Citizen watch company was founded in 1930. Over the years, they’ve introduced various new and exciting timepieces. In 1995, they introduced the Eco-Drive, which uses electrical power converted from any light source, eliminating the need for replaceable batteries in their watches.
Specifications for the Citizen Eco-Drive Promaster include:
-The case diameter measures 48mm.
-Case thickness 18.6mm.
-Suitable for mixed-gas diving.
-Uni-directional rotating bezel.
-Luminous hands and hour markers.
-Water-resistant to 300 meters (990 feet).
-6mm thick mineral crystal.
-The reserve battery, when fully charged, will power the watch for six months without recharging in the light.
Those who love massive, overbuilt watches will love this particular model. There are two versions: the Titanium model (which I have) and the Stainless Steel model (which weighs slightly more).
Despite the immense size, the watch is not uncomfortably heavy for me. The nickname “Eco-Zilla,” derives its name from its massive size, equating it to the giant lizard with a bad temper, Godzilla. It does sit high on the wrist, and I won’t deny that. As such, the watch does tend to bang against things as I’m walking around. Fortunately, the crystal is supremely durable, and there have been no issues.
Typically, the Citizen Eco-Drive Promaster comes with a thick rubber band that is comfortable and durable. The watch I purchased was on the secondary market from a friend who had discarded the rubber band and installed adapters and a nylon NATO band. This type of band works very well, and the bands can be changed out quickly, so overall, I like it.
The luminosity on the hour and minute hands is spectacular in that it is very bright and lasts for quite a long time. Also, the hour marks on the face of the watch have the same luminosity. They’re also huge, so it’s easy to see them, which is a thoughtful aspect. Finally, the luminescence color on the watch hands and hour marks is a pleasing blue color.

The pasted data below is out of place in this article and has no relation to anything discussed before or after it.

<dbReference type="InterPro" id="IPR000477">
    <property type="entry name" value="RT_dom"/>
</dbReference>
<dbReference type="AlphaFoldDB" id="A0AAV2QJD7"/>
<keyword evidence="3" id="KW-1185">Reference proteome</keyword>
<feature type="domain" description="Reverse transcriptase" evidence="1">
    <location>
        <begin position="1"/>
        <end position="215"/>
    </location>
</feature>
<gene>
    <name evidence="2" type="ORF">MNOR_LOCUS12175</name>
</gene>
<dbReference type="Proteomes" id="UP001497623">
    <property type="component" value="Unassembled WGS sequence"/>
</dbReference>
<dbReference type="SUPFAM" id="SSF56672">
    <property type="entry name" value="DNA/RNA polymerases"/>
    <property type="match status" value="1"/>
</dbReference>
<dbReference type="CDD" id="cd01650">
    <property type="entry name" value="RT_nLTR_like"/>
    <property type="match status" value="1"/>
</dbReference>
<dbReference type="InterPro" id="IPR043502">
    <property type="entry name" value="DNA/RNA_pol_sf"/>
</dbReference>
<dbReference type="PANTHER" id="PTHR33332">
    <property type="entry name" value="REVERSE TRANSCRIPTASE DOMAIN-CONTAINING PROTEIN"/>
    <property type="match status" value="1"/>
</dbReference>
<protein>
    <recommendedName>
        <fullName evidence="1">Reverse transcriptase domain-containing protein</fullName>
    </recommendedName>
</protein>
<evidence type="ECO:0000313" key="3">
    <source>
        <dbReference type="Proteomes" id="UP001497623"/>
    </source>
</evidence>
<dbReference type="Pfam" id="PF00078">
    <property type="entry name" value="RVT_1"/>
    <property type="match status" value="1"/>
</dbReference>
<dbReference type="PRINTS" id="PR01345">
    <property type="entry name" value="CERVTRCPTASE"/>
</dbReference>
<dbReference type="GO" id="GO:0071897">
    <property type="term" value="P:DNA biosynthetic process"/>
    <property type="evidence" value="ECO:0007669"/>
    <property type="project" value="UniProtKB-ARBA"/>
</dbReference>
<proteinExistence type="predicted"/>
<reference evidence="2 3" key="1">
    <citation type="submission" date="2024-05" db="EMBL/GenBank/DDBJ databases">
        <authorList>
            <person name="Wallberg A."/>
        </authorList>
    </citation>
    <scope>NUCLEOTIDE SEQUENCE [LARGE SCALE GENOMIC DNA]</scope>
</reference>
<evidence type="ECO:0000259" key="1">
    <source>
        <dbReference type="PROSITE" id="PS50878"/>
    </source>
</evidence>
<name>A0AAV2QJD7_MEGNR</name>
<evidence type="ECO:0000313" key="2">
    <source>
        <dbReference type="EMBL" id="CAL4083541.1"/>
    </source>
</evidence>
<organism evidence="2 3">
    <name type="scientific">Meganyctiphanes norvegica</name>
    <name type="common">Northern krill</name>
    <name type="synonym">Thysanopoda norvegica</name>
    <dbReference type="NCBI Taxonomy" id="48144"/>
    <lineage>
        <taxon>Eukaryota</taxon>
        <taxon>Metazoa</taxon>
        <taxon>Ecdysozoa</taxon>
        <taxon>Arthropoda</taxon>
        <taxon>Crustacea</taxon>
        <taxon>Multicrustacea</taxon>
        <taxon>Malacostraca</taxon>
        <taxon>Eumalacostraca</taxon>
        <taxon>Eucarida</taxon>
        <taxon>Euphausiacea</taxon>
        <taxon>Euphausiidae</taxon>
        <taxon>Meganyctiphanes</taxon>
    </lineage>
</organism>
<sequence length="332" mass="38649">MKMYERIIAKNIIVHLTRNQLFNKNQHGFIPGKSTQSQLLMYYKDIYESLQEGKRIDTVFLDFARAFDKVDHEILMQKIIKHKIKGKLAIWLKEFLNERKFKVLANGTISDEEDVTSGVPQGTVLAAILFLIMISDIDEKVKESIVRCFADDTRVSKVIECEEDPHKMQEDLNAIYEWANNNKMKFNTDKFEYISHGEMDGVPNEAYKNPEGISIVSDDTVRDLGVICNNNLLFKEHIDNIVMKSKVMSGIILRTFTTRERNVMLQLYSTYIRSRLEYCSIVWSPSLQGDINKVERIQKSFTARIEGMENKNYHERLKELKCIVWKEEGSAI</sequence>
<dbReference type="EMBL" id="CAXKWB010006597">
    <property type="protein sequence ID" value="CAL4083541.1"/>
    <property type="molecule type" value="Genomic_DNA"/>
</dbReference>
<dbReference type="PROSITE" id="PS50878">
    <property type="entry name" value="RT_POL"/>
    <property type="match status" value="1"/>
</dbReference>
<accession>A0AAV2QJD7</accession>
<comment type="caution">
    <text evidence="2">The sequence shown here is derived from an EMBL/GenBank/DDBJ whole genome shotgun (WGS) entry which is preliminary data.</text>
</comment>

The finish on the metal of the Titanium version is a gun-metal, matte type. On the Stainless versions, it’s more of a shiny finish. Both look attractive, but I like the matte finish slightly better.
As is the case with most dive watches, the bezel only rotates one way so that, when diving, the wearer can’t accidentally add time onto his dive, which could prove to be a fatal mistake. As such, the bezel only rotates clockwise. There is one click for each minute of rotation, and the clicks are positive.
In summary, you get a bodaciously overbuilt watch that catches peoples’ eye wherever you wear it (I’m always having people ask me what it is and where to get one). It is robust and supremely durable and will function well for a long time. Considering that it is water-resistant to 300 meters, it will suffice for most diving expeditions that any remotely sane person would attempt. If you’re in the woods being attacked by a bear and left your rifle at home, you can smack the bear in the head with the watch and kill him.
At the time of this writing, I’m not sure that the Titanium version of the Citizen Eco-Drive Promaster is available, it may have been discontinued. Indeed, they’re available on the secondary market. However, the Stainless model is available, and you can get them for around $295 if you shop around. This is a great watch, especially for the money!
A very good review
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Nice review but this watch is just for the view to me, since it’s hard to get them to Vietnam (in Vietnam rightnow).
My wind-up Timex issue watch from Viet Nam is still working……a heck of alot better than me, anymore. K.I.S.S. My picture would not have an electronic watch, a Glock and a flip knife but an issue Timex, a 1911 and a Buck 110. 😬 Boy, tempus sure do fugit!
To be completely honest, the statement of “eliminating the need for replaceable batteries in their watches.” is not entirely accurate. I have two of their EcoDrive watches, one of them the original Promaster, and both have needed their “power cell” replaced when they stopped storing the converted solar power. The “power cell” is a capacitor inside the watch that acts like a battery. So, yes, it doesn’t have a battery, but it does have parts that need to be replaced if the watch is to keep working.
Thanks for the kind words, I appreciate it! I definitely recommend this watch!
Sexy beast there. I have never seen these before, but then again, I am not as aggressive a collector as I once was. That is a lot of watch for that price point.